$2bn FX Backlog: Experts Suggest Way Out

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FOLLOWING an estimated $2 billion unmet Foreign Exchange (FX) demand, finance and economic experts have expressed concern that FX challenges will persist in 2021 unless certain deliberate steps are taken to attract more inflows.

It is the view of finance and economic experts from FSDH research, an affiliate of FSDH Merchant Bank that, “high interest rates environment, clearing of FX backlogs which has been estimated at $2 billion, issuance of Eurobonds, FX policy clarity are actions that could attract FX inflows into the economy.

“We expect improvement in foreign trade figures, particularly both oil and non-oil export as demand conditions improve across the globe.”

Projecting that foreign investment inflows will be higher than the $9.7 billion recorded in 2021 but below the pre-COVID-19 level of $24 billion, the experts fear that foreign exchange scarcity and insecurity will serve as  major constraints for investment inflows in 2021, owing to limited inflows from both crude and non-oil sources, rising imports and a backlog of foreign currency demand.

In its first quarter (Q1) 2021 review and outlook titled: “Nigeria Exits Its Worst Recession. Where Do We Go from Here?” FSDH analysts expressed further concern that other factors such as high fuel cost, logistics bottlenecks and infrastructure deficit will persist in the year.

According to them, “Foreign exchange challenges will persist in 2021 but we expect moderation in the latter part of the year.

“The wide gap between the official rates and parallel markets will continue to be a major FX challenge in 2021.”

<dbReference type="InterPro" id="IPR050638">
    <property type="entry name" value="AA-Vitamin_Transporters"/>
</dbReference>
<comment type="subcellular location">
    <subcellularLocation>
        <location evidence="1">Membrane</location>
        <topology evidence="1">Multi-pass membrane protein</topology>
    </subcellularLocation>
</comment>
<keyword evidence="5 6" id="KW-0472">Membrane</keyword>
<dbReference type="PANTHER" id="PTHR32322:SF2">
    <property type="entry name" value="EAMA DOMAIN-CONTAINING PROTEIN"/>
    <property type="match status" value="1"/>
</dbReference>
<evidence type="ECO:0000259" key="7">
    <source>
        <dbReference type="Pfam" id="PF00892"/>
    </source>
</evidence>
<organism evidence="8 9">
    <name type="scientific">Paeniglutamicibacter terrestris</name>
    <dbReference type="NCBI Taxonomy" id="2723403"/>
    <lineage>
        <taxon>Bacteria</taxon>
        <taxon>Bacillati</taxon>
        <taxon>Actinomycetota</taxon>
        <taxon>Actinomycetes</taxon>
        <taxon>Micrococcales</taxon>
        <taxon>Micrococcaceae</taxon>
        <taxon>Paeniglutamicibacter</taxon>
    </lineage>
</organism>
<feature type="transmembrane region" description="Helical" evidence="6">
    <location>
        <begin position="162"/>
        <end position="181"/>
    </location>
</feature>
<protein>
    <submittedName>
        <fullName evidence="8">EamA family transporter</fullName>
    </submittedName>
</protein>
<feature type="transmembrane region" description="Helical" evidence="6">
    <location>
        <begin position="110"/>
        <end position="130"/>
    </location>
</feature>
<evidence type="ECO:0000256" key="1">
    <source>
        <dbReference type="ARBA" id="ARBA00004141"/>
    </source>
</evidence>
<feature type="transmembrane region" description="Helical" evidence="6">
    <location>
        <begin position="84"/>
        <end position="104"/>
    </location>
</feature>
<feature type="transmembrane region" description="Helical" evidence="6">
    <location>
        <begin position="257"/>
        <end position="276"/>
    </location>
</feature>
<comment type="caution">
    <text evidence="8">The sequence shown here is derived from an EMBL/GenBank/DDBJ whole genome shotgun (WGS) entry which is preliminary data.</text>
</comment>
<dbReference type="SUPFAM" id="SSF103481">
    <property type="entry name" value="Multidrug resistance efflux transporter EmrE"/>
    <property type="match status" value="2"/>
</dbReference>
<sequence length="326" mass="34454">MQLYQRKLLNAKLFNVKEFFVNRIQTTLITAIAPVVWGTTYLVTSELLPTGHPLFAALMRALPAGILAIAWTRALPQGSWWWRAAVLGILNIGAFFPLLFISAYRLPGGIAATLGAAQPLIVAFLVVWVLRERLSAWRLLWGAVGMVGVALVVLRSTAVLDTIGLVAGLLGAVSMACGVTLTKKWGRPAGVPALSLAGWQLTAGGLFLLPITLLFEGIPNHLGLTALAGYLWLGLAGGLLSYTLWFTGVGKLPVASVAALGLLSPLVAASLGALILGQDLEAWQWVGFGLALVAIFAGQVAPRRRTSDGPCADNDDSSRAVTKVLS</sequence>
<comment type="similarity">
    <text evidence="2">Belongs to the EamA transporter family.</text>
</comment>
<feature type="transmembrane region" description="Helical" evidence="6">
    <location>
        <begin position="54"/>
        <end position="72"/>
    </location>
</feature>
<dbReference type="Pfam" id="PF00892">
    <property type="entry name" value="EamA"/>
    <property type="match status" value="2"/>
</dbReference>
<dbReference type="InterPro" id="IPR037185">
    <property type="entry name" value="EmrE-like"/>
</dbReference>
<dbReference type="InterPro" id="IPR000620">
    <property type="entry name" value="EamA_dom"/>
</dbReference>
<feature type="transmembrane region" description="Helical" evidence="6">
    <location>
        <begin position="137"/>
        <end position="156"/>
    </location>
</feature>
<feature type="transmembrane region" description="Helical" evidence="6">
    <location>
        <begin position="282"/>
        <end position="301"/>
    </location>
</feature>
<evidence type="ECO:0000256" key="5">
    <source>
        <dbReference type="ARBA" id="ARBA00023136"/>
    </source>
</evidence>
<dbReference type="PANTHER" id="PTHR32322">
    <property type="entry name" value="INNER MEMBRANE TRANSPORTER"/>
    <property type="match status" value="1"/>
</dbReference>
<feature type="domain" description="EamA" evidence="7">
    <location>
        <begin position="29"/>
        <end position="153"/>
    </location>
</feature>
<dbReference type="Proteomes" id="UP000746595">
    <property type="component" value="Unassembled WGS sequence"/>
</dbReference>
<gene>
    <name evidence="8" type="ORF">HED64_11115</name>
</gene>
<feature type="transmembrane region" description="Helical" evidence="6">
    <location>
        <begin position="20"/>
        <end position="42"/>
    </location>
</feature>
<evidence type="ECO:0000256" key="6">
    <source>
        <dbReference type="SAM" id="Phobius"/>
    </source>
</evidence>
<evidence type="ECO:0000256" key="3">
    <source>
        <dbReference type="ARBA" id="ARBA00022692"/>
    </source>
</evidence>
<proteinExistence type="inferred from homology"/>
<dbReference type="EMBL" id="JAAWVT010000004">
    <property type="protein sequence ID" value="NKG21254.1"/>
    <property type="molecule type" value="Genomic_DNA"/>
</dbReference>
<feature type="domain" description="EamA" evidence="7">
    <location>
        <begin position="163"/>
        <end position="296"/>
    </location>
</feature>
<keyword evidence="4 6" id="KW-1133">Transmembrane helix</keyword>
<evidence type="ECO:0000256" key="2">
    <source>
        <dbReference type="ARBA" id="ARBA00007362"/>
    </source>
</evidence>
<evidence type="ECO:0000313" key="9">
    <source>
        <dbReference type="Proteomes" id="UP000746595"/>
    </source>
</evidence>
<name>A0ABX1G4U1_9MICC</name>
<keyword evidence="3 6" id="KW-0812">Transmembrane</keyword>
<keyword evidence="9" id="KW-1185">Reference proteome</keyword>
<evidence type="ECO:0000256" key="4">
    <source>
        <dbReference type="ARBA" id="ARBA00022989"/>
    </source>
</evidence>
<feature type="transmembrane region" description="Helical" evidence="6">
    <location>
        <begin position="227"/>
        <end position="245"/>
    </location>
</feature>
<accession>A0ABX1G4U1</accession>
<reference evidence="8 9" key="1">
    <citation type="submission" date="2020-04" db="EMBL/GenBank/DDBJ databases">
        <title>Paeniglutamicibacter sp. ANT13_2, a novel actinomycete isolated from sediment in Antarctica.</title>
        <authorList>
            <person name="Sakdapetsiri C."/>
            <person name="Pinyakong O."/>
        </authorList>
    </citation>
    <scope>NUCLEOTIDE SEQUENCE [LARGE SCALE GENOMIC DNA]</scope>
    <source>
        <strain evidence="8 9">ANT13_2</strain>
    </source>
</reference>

The report further observed that import will continue to rise and that  Nigeria’s ability to reverse its trade deficit in 2021 will depend largely on crude oil production volumes.

Meanwhile, the foreign exchange market continues to witness a supply shortage of foreign currency to meet its demand. Consequently, the gap between the various markets keeps expanding.

As of March 16, 2021, the Naira on the investors and exporters (I&E) window closed at N409.67/$, representing a year-to-date appreciation of 0.14 per cent.

It depreciated by 5.43 per cent in the parallel market to N485/$. At the CBN official window, the naira remained stable at N379/$.

While available records show that external reserves trended upwards at the beginning of the year 2021, gaining 3.2 per cent as of January 25, the analysts noted that despite rising crude oil prices, reserves have lost 5.7 per cent of its value from January 25 to March 17.

It should be recalled that in 2020, Nigeria recorded its largest trade deficit of N7.4 trillion.

While the value of exports declined by 35 per cent in the year, imports value increased by 17 per cent in 2020.

Constrained supply chain, closure of land borders, exchange rate depreciation and weakened exports resulted in a larger trade deficit in the year.

However, the analysts believe that the deficit is expected to narrow in 2021 as economic activities improve.

Further on outlook and expectation, the analysts believe that the need to drive growth and equally curtail the pace of inflationary pressure will put the Central Bank of Nigeria (CBN) in a dilemma of either raising Monetary Policy Rate (MPR) to curtail inflation or reduce MPR to support growth.

But, with the admission that there is weak transmission between the MPR and inflation at the previous Monetary Policy Committee Committee (MPC) meeting, the Committee will not raise rates at the next meeting according to the experts.

“With the introduction of CBN Special Bill alongside conventional OMO Auctions, system liquidity will be relatively stable.

“The interest environment will stabilize deep into the year as the government will have to offer higher rate to attract investors to purchase government securities.

“Exchange rate will remain volatile in the year given the weak reserve position and lower earnings from non-oil exports.

“We expect the naira to depreciate further into the year as the outlook of major sources of inflows – oil price, foreign investment inflow, export earnings – remains constrained,” the FSDN analysts stated.

– Nigerian Tribune

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